Study: 10.3M U.S. Residents Have Gained Coverage Since Fall 2013
About 10.3 million U.S. residents have gained health coverage since the fall 2013 launch of the initial open enrollment period for the Affordable Care Act's insurance exchanges, according to a study published Wednesday in the New England Journal of Medicine, Reuters reports.
For the study, researchers from Brigham & Women's Hospital, the Harvard School of Public Health and the federal government analyzed Census data, national survey results and government enrollment data (Morgan, Reuters, 7/23). They studied data from Jan. 1, 2012, through June 30, 2014 (Sommers et al., NEJM, 7/23).
Researchers found that the uninsured rate among adults under age 65 fell by 5.2 percentage points, with the largest declines coming among blacks, Latinos and young adults (Winfield Cunningham, Politico, 7/23).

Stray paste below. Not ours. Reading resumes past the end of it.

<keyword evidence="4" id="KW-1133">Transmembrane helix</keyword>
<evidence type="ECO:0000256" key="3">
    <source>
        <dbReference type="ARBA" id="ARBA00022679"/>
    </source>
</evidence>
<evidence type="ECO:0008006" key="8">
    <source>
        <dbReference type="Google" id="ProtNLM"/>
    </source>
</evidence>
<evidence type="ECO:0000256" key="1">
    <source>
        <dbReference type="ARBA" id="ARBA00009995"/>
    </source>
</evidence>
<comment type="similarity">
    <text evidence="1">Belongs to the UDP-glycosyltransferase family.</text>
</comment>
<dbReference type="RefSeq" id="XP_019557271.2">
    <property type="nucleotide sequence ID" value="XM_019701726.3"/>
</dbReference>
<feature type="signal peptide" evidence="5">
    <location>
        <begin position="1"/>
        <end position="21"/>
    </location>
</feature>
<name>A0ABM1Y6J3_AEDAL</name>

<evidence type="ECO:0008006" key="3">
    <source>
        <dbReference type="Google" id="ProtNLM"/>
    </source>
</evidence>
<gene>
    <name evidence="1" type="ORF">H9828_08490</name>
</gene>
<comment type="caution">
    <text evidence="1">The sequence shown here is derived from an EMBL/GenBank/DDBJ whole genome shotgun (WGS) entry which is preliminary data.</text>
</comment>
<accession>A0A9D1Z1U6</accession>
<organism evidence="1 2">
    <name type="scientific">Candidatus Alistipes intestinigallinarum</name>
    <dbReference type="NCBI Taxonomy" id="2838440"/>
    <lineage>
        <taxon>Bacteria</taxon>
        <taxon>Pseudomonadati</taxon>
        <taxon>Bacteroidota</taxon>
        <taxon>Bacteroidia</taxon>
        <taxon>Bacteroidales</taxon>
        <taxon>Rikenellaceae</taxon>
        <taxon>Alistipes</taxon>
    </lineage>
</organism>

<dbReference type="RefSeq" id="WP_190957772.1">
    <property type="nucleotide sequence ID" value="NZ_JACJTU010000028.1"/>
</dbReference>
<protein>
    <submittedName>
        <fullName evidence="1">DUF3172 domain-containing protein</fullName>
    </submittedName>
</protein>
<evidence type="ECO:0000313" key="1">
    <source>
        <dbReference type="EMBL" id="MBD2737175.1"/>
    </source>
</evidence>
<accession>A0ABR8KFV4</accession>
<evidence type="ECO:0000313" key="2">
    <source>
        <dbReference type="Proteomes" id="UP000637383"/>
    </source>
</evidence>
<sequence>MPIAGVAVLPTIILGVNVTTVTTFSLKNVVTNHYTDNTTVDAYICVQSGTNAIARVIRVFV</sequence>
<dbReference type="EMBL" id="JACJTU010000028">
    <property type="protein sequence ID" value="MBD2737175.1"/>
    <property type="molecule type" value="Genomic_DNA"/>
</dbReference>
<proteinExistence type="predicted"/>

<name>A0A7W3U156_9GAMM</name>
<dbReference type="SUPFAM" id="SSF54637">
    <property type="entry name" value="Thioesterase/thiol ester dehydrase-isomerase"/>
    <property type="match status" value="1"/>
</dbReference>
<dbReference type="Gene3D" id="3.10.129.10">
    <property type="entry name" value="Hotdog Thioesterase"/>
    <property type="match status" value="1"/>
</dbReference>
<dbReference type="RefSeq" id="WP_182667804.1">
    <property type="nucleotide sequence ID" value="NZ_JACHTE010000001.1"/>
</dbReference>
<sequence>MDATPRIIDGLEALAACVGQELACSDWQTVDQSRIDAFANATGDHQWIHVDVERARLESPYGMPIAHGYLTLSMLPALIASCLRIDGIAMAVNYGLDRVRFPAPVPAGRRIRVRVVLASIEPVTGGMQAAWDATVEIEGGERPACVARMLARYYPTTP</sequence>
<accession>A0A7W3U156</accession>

The study also found that the uninsured rate for individuals with incomes below 138% of the federal poverty level declined by six percentage points in states that expanded their Medicaid program under the ACA, while the uninsured rate for the same population declined by a "nonsignificant" 3.1 percentage points in states that did not expand Medicaid (NEJM, 7/23).
HHS Secretary Sylvia Mathews Burwell in a statement said, "This study also reaffirms that expanding Medicaid under the Affordable Care Act is important for coverage, as well as a good deal for states" (Demko, Modern Healthcare, 7/23).
The researchers also found that the likelihood of U.S. residents having a personal physician increased by 2.2 percentage points. Further, the number of adults who said they could not afford medical care declined by 2.7 percentage points (NEJM, 7/23).
The study authors said their data were not sufficient to demonstrate a causal relationship between the ACA and the uninsured rate, but rather showed "suggestive associations" (Reuters, 7/23). In addition, they noted that the number of individuals who gained coverage under the ACA could range from 7.3 million to 17.2 million U.S. residents depending on the models and confidence intervals used to interpret the data (CQ Roll Call, 7/23).This is part of the California Healthline Daily Edition, a summary of health policy coverage from major news organizations. Sign up for an email subscription.